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    Your point is that philosophers are as useful as musicians in the pursue of knowledge? Because musicians are not very useful. I think this is a matter of pragmatism, check again your first quote with this perspective. In the last paragraph you say he is interested in different questions, why should anyone be interested in something that is useless? That is the key point IMHO. – Trylks Aug 1 '13 at 10:53
  • @Trylks: You've misunderstood me. Whether or not you like music, I suppose you can agree that musicians make music, as poets make poetry, and as philosophers do philosophy; why should the author brazenly expect them to do science or even the philosophy of science? – Mozibur Ullah Aug 1 '13 at 11:42
  • I don't see a conflict between music and science. However philosophy and science seem to pursue the same single thing, knowledge, hence the comparison between both and the reason why the comparison with music is misleading. – Trylks Aug 1 '13 at 13:23
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    @Trylks:The choice of music was chosen to emphasis a contrast. The point I'm making is that though science & philosophy may pursue knowledge, they are of different kinds. Is there for example a science of Justice or politics? Surely not in the same way as Physics or chemistry. By suggesting that they pursue the same ends, you appear to suggest they must be the same thing. There is a philosophy of aesthetics, can there be a science of such a thing? Are you claiming music is useless BTW? – Mozibur Ullah Aug 1 '13 at 13:32
  • There is science for all those things, justice: game theory et al., politics: operations research et al., aesthetics: an application of cognitive science. Sure philosophical and scientific knowledge are different, scientific knowledge is verifiable thus more useful thus better. Time ago, philosophy was the only option for some areas but since cybernetics there are no knowledge areas where science cannot be applied rendering philosophy outdated. – Trylks Aug 1 '13 at 14:24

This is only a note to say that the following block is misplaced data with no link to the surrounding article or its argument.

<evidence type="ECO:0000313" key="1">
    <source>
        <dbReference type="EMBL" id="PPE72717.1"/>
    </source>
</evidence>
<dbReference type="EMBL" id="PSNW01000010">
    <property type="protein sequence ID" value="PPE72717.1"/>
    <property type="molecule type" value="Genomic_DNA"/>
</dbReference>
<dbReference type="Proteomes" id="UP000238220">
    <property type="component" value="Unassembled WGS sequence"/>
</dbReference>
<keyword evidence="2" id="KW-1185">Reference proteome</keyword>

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This is an answer to a specific issue brought up in the comments on the theme of the OPs question. That is the nonsense that is the Derridian quote 'The Einsteinian constant is not a constant' in the context of Structuralism & Science. I'm putting it here as its obviously too long to go in a comment.

Derrida wrote Sign, Structure & Play in the Discourse of the Human Sciences to present at a symposium at John Hopkins University in Baltimore in 1966 titled The Language of Criticism & the Sciences of Man. The intention of the symposium was to clarify the field of structuralism and define some of its common problems across disciplines. One should not be misled by the 'Sciences of Man' to suppose that they were primarily interested in the hard sciences - they were not - but to sciences applied to man, that is the study of man in his own being, for example sociology, anthropology or literary criticism